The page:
Cryptoassets (or ‘cryptocurrencies’) are notoriously volatile. For example, in November 2018, Bitcoin – one of the more stable cryptoassets – lost 43% of its value in just 11 days. This kind of volatility makes it difficult for cryptoassets to function as money: they’re too unstable to be a good store of value, means of exchange or unit of account. But could so-called ‘stablecoins’ solve this problem and finally provide a price-stable cryptoasset?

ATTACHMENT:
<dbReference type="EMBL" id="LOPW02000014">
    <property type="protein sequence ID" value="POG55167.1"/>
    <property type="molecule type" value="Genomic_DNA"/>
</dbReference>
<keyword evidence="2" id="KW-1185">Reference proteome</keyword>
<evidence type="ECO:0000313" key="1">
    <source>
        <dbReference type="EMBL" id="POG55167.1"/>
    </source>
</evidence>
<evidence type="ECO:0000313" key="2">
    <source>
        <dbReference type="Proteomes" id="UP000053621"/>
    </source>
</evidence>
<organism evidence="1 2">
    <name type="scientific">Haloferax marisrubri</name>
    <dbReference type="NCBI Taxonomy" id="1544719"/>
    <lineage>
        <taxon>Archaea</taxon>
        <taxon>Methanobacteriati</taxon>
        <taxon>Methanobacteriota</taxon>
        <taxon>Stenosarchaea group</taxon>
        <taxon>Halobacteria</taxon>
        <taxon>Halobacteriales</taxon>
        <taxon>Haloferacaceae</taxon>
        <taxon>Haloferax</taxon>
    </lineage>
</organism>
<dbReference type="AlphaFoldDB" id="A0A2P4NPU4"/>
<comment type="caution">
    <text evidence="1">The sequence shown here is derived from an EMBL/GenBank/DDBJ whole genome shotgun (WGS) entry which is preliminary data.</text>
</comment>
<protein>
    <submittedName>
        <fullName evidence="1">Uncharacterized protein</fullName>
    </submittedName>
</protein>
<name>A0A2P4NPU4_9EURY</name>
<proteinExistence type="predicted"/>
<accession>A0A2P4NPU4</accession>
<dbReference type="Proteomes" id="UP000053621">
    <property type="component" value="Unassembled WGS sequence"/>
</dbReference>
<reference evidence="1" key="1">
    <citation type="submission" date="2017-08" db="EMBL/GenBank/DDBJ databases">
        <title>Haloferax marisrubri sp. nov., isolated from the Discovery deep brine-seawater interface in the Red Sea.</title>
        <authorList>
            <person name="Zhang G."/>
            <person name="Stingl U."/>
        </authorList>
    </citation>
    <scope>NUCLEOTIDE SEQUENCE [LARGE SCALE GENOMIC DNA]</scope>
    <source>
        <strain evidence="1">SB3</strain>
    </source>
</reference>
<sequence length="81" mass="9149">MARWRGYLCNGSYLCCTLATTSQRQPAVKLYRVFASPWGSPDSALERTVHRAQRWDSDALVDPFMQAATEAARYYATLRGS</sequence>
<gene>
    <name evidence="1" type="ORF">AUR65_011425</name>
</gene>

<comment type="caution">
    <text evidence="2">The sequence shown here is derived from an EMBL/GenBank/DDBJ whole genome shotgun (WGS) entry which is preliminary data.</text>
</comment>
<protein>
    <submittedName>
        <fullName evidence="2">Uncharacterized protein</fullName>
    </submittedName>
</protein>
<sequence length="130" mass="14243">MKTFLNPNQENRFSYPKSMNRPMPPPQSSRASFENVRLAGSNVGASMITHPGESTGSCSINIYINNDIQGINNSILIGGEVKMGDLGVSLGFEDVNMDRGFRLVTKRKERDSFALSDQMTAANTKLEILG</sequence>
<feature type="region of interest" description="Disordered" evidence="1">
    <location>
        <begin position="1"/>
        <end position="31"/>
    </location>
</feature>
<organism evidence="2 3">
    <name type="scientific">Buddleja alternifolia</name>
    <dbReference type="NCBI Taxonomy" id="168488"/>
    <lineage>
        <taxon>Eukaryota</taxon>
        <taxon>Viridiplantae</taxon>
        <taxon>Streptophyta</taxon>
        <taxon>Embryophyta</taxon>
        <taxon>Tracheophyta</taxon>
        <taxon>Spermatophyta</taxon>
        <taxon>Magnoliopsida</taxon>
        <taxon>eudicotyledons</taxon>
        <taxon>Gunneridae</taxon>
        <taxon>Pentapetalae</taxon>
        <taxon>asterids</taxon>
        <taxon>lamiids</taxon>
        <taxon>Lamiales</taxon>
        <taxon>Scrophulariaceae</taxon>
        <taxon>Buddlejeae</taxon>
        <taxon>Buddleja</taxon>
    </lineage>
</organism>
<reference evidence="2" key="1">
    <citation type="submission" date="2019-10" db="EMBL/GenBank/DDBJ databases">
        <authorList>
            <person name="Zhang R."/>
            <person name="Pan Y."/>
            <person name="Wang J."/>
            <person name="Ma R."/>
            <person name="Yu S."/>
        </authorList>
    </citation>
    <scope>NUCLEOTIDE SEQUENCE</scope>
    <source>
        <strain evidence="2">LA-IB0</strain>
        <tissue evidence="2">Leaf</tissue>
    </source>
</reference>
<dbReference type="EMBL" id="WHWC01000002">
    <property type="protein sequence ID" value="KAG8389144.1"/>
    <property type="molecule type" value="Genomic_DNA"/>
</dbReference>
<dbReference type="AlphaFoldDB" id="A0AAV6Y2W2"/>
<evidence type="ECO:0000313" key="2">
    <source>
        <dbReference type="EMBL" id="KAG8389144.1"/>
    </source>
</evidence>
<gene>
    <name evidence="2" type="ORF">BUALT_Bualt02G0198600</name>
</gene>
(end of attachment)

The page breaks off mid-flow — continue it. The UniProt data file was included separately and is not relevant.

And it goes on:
The topics of central bank digital currency (CBDC) and distributed ledger technology (DLT) are often implicitly linked. The genesis of recent interest in CBDC was the emergence of private digital currencies, like Bitcoin, which often leads to certain assumptions about the way a CBDC might be implemented – i.e. that it would also need to use a form of blockchain or DLT. But would a CBDC really need to use DLT? In this post I explain that it may not be necessary to use DLT for a CBDC, but I also consider some of the reasons why it could still be desirable.